PLC Mondays: Anchorage students to start an hour later every Monday


As students return to school this month in Anchorage, they will have one hour a week less of instructional time so teachers can take part in what is called Professional Learning Communities, an hour a week when teachers can collaborate and adjust their approach to individual student needs.

Since 2016, the late Monday late start was only in effect for high schools. This year, schools for all grades will start one hour later every Monday.

The Mat-Su Borough School District began observing the PLC Monday schedule last year for all grades.

“Providing this consistent professional development and collaboration time is a valuable tool that will help teachers and school staff support and adjust to student learning needs. We believe that the hour dedicated to teacher learning and collaboration on Mondays will move the needle for student achievement and greatly benefit all ASD students. PLCs equals improved classroom experiences, which leads to better student outcomes,” the district explains on its website.

“Professional Learning Communities (PLC) is a research-based collaborative structure used by educators to continuously learn, improve, and adapt teaching methods to help improve student outcomes. ASD will be implementing this weekly 1 hour structure which will support the District’s Board goals around Reading, Math, and College, Career, and Life Readiness,” the district says.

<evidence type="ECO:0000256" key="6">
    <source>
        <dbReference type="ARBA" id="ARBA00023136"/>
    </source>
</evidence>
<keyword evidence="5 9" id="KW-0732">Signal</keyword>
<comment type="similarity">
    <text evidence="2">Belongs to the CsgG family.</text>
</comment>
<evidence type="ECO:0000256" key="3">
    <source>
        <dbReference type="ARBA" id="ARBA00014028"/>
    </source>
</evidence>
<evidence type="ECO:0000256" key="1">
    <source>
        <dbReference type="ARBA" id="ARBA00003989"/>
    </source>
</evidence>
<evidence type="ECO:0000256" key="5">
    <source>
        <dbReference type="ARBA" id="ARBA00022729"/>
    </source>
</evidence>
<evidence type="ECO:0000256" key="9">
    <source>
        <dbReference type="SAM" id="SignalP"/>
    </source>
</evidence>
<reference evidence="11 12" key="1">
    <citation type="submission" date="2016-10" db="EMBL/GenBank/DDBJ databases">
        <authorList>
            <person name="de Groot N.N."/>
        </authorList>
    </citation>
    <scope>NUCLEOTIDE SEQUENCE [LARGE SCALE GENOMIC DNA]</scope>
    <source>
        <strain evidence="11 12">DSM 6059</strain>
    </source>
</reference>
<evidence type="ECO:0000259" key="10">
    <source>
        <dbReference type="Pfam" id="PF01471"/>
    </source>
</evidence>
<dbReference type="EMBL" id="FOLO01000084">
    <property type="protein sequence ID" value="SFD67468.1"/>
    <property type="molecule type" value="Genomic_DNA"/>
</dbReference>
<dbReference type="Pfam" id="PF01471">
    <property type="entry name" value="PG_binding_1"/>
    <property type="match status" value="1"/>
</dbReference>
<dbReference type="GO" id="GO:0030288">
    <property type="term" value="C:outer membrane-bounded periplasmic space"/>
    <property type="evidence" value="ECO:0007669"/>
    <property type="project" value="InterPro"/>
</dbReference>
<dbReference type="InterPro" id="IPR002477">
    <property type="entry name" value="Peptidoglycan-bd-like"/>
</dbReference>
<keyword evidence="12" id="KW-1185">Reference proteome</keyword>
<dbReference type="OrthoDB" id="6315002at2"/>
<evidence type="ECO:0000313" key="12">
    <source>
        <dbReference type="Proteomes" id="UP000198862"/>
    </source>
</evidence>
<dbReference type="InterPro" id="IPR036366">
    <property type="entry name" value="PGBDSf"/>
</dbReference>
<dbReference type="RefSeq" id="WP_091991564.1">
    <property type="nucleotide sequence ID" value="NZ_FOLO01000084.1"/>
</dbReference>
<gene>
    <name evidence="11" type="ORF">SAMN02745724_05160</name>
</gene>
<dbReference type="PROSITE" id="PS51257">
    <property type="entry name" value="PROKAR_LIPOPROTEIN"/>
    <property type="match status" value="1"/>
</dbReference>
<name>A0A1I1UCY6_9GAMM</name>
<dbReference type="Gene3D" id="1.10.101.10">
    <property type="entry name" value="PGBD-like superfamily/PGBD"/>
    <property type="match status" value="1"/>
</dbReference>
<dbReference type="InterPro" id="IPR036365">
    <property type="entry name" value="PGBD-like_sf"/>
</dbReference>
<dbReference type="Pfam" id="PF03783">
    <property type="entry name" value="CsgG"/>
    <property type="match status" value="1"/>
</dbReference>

Bus transportation will start one hour later on Mondays only. School will end at the regular time. Parents will also be allowed to drop their students off at the regular start time, and as teachers participate in professional development, other staff members will be made available to supervise early-arriving students.

Before adopting PLC Monday, the Anchorage School District hosted focus groups, numerous interviews with appropriate medical professionals, three community town hall meetings, and a survey that received 9,926 responses.  The results supported the board’s vote in moving to a different school start time model, according to the school district.

In Anchorage, school begins on Aug. 17, with pre-K and kindergarten beginning on Aug. 24.

On Mondays, elementary schools will start at 10 am and release at 3:30 pm, middle schools will start at 9:15 am and release at 2:45 pm, and high schools will start at 8:30 am and release at 2 pm.

In the Mat-Su Borough, school begins on Aug. 15, with most schools observing the PLC Monday start time of 10:15 am and release time of 3:45 pm.